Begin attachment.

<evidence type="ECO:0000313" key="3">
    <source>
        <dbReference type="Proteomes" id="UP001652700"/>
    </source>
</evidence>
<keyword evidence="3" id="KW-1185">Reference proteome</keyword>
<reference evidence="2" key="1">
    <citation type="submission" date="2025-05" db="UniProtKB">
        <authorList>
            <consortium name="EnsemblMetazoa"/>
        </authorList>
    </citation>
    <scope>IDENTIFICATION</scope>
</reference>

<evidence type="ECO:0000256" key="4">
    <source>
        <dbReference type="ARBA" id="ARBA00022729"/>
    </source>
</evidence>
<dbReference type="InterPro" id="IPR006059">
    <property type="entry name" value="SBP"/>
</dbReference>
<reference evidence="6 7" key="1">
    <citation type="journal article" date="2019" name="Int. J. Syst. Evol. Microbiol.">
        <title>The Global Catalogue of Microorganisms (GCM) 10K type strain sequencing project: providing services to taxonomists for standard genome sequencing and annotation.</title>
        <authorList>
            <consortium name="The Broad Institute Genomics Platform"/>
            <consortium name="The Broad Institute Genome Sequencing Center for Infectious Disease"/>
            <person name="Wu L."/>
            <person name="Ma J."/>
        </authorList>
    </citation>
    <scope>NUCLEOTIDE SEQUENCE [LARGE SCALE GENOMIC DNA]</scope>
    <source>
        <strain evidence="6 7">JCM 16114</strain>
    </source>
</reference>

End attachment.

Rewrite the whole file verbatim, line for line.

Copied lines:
<evidence type="ECO:0000313" key="3">
    <source>
        <dbReference type="Proteomes" id="UP001652700"/>
    </source>
</evidence>
<keyword evidence="3" id="KW-1185">Reference proteome</keyword>
<reference evidence="2" key="1">
    <citation type="submission" date="2025-05" db="UniProtKB">
        <authorList>
            <consortium name="EnsemblMetazoa"/>
        </authorList>
    </citation>
    <scope>IDENTIFICATION</scope>
</reference>

<evidence type="ECO:0000256" key="4">
    <source>
        <dbReference type="ARBA" id="ARBA00022729"/>
    </source>
</evidence>
<dbReference type="InterPro" id="IPR006059">
    <property type="entry name" value="SBP"/>
</dbReference>
<reference evidence="6 7" key="1">
    <citation type="journal article" date="2019" name="Int. J. Syst. Evol. Microbiol.">
        <title>The Global Catalogue of Microorganisms (GCM) 10K type strain sequencing project: providing services to taxonomists for standard genome sequencing and annotation.</title>
        <authorList>
            <consortium name="The Broad Institute Genomics Platform"/>
            <consortium name="The Broad Institute Genome Sequencing Center for Infectious Disease"/>
            <person name="Wu L."/>
            <person name="Ma J."/>
        </authorList>
    </citation>
    <scope>NUCLEOTIDE SEQUENCE [LARGE SCALE GENOMIC DNA]</scope>
    <source>
        <strain evidence="6 7">JCM 16114</strain>
    </source>
</reference>